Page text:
Smoking Tobacco Death and Disease
Smoking Tobacco Death and Disease

   

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Smoking is by far the major risk factor for developing oral cancer.   The use of alcohol and smoking further increases the risk of oral cancer, along with cancer of the larynx, and esophagus.  According the the American Cancer Society statistics, there were 28,000 new cases and 7,400 deaths from oral cavity and pharynx cancer in the United States in 2002.

Cancer of the Uvula - PalatePatients with head and neck cancer that smoke are more likely to develop spread of the cancer to their lymph nodes and once in the nodes the cancer is more likely to spread into the soft tissues. View Article's Abstract   The picture on the right shows a cancer of the uvula in a patient that had a 75 pack year history of smoking and consumed alcohol.  Both smoking and alcohol are risk factors for oral cancer.  This patient also had a second cancer in his lungs and eventually developed spread of the cancer to his brain.  Click on Pictures to Enlarge

Use of tobacco products produces changes in all of the cells that are exposed.  Thus, the entire oral cavity, lungs and larynx are at risk for developing tumors.  Patients do not just develop one tumor but may develop a second or a third lesion.  Vaamonde (2004) found that of  636 patients with head and neck cancer 48, or 7.5%, developed a second lesion.  
View Article's Abstract

Oral Leukoplakia in the Gingival Buccal Sulcus From Chewing TobaccoThe picture on the right is from a 22 year old male who has used over 1 can per day of snuff for the past 15 years.  He has high blood pressure from the vasoconstrictive (contraction of blood vessels) effect of nicotine and gastroesphageal reflux disease (stomach acid coming up from the stomach towards the mouth) which is also made worse from using tobacco products.  The picture on the right shows extensive leukoplakia forming between his gums and lips.   This is a pre-cancerous condition and if it does not resolve with his cessation of using tobacco products, it will need to be surgically removed.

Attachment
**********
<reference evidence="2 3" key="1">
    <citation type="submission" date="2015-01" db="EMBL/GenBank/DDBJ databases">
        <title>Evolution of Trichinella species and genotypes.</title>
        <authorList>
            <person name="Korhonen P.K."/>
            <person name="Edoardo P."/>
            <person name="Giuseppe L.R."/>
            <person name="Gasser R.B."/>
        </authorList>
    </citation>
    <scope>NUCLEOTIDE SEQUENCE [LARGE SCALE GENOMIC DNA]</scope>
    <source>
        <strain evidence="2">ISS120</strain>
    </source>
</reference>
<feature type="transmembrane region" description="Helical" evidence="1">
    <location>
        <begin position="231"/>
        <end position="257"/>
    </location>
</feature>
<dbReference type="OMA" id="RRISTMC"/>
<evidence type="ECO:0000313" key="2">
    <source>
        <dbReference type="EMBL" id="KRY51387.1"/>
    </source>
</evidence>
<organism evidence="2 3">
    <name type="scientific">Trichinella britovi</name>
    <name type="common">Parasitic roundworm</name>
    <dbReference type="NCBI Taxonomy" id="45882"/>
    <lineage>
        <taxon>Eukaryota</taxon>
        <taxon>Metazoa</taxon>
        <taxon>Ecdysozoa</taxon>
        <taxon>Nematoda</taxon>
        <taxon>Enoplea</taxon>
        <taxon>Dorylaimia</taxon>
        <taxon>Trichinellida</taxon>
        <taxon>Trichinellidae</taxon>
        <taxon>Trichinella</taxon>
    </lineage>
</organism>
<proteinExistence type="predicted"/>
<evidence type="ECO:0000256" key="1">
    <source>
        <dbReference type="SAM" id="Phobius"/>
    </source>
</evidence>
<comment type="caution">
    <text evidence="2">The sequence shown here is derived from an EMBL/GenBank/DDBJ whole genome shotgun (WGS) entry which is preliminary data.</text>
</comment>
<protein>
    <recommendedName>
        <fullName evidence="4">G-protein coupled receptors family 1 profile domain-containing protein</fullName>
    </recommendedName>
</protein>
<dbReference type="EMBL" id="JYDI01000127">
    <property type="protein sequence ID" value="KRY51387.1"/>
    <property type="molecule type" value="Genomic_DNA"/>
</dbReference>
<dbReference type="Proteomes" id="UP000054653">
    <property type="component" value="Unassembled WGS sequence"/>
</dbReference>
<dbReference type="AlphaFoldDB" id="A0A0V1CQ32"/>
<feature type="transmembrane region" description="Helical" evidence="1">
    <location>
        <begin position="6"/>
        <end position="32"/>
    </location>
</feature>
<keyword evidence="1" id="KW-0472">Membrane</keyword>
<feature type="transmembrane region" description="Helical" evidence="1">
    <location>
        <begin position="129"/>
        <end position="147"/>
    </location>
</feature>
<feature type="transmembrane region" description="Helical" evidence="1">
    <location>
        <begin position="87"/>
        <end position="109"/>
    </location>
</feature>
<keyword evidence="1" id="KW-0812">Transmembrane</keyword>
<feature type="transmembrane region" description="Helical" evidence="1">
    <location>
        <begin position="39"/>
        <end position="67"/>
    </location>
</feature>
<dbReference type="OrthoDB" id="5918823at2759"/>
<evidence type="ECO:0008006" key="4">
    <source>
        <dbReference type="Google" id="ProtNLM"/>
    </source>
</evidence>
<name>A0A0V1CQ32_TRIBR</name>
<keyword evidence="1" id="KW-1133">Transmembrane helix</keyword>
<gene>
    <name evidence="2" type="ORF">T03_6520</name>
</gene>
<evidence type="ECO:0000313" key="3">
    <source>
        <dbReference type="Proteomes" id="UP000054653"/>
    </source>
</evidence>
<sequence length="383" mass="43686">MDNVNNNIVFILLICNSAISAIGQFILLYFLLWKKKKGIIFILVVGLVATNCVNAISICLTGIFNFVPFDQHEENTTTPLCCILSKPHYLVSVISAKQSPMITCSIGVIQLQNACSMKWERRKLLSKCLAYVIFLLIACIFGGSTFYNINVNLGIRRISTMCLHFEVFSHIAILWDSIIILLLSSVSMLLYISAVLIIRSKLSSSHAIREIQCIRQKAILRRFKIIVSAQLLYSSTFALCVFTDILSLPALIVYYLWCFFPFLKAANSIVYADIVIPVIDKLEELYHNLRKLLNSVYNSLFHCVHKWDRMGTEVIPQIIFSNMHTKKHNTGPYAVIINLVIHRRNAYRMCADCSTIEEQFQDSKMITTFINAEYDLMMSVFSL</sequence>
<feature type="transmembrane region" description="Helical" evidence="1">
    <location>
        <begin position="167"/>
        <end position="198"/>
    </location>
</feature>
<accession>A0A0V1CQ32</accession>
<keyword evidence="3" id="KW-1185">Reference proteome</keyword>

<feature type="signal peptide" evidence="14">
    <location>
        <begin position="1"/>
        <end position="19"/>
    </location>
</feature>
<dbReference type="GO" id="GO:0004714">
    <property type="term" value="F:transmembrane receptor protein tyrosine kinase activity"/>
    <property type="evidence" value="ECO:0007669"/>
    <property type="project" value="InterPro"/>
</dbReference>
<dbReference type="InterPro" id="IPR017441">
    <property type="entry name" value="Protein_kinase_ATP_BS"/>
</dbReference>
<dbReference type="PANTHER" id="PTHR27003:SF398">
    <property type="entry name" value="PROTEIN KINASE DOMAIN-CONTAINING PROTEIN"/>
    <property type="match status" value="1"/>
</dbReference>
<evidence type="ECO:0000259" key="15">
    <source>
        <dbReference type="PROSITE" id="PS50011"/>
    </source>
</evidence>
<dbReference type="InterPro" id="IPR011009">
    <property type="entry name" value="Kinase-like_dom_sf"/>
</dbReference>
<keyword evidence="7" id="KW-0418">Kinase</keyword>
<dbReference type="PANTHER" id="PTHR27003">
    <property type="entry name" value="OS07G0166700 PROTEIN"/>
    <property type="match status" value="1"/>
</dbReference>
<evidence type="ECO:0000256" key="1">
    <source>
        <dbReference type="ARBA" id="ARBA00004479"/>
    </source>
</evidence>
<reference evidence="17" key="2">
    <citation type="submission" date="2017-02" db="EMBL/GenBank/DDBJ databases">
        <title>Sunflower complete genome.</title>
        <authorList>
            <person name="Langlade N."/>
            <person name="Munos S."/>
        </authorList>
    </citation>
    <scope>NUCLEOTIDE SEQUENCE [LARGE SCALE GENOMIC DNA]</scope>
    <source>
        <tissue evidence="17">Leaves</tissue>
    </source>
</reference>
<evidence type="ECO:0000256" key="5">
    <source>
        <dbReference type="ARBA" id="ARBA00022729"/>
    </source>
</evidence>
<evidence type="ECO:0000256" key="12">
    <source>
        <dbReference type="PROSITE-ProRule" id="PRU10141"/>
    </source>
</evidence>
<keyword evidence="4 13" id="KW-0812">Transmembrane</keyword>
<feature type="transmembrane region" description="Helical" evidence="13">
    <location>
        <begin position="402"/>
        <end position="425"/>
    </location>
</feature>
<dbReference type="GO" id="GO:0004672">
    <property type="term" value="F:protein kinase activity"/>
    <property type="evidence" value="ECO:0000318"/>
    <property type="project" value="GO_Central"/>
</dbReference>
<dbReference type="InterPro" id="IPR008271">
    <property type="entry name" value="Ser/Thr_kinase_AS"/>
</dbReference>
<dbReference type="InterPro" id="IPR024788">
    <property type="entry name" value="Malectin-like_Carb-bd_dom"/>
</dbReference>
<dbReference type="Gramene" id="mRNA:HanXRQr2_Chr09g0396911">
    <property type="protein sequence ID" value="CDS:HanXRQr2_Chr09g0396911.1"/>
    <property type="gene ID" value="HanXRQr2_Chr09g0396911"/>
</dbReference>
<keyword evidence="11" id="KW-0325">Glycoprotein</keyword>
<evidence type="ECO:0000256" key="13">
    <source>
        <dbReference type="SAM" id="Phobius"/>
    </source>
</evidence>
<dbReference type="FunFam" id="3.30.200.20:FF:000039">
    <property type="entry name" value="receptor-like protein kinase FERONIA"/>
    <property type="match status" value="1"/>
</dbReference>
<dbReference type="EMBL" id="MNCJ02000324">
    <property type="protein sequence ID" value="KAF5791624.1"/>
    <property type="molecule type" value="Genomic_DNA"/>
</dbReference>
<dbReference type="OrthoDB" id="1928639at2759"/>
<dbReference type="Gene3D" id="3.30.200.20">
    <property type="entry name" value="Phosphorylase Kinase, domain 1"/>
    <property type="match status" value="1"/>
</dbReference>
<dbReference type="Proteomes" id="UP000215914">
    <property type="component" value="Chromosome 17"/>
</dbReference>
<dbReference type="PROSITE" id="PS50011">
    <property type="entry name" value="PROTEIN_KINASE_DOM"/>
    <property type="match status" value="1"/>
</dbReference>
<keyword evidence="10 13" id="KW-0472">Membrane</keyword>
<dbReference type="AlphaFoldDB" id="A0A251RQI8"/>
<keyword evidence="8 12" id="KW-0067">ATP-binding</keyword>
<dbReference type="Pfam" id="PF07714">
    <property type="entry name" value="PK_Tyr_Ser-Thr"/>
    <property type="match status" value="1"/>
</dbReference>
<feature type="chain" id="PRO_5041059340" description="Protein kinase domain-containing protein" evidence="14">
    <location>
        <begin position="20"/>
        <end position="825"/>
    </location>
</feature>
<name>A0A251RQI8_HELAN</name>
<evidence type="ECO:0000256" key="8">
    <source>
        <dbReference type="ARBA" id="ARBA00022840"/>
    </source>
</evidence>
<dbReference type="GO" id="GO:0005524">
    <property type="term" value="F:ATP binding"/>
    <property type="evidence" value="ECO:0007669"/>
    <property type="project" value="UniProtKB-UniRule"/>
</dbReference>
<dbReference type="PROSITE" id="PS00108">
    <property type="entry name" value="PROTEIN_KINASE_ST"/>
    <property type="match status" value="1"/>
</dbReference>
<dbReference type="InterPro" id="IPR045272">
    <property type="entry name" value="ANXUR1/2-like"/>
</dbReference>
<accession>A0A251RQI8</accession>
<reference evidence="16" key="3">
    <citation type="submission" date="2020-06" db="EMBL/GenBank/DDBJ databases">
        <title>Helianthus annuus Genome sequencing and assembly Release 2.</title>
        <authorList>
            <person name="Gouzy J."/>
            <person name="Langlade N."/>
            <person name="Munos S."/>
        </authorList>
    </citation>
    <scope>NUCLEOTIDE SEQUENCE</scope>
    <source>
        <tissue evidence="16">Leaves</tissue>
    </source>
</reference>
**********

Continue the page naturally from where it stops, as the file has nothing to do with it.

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Below is a picture from the New Mexico Dept of Health of a patient who had a "Jaw-Tongue-Neck" procedure.   Surgery and radiation therapy or combination of chemotherapy and radiation therapy are the treatments of choice.


 

Commando Operation - Jaw-Tongue-Neck Resection

The picture on the right shows a patient undergoing a jaw, tongue, neck operation.  The lip is split and the neck skin and cheeks are reflected.  The jaw, tongue, neck and part of the soft palate and uvula can then be removed.

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Commando Operation - Jaw, Tongue and Neck Operation -- SpecimenThe picture to the right shows the removed surgical specimen.   

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Even if treated, many cancers may recur.  In this patient, a cancer is recurring in his neck with a massive slowly growing fungating mass.  The mass will slowly erode into the carotid artery causing massive bleeding and sudden death.

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This patient is a 87 year old who used to smoke 1 pack per day for many years. She was not sure how long she smoked.  This patient has a tumor on both her tongue and right floor of the mouth.  The tumor is over her alveolus and extends onto the anterior tonsillar pillar.  These types of tumors are sometimes treated with a commando operation which consists of resection of the mandible, floor of mouth and tongue; along with a radical neck dissection which removes  the muscles and lymph nodes in the neck. 
   

     

Floor of Mouth Cancer   Squamous Cell Carcinoma of the Floor of Mouth and Tongue

The patient below is a 70 year old who smoked 1 pack per day for 50 years.  He also drank alcohol heavily.  He presented with severe dysphagia (trouble swallowing) and on examination was found to have a very small airway.  He underwent an emergency tracheotomy (breathing hole placed in the neck) under local anesthesia no IV sedation or analgesia was given.  He was then put to sleep with general anesthesia and had his oral tumor debulked.  The pictures below show a large oral tumor in the hypopharynx with a very small airway under the epiglottis
 

Large Cancer of the Hypopharyxn Causing Airway Obstruction    Large Cancer of the Hypopharyxn Causing Airway Obstruction

Intra oral picture of jaw and floor of mouth tumorThis patient is a 56 year old who had a 100 pack year history of smoking.  He had a large tumor involving the floor of his mouth and jaw (see picture on the right).   The tumor had eroded through the skin and produced a large mass over his right jaw and chin (see pictures below).   This patient also had a small cell carcinoma of the lung which was inoperable.


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Lateral  picture of jaw and floor of mouth tumor eroding through skin    Oral Cancer Eroding Through Facial Skin

Tongue CancerAlthough smoking is a risk factor for development of oral cancer, the human papillomavirus is an even greater risk in developing cancer of the base of tongue and tonsil.  The viral DNA has been found in over 70% of tumors.  The virus is know to be spread by sexual contact.   Go to ENT USA to learn more.


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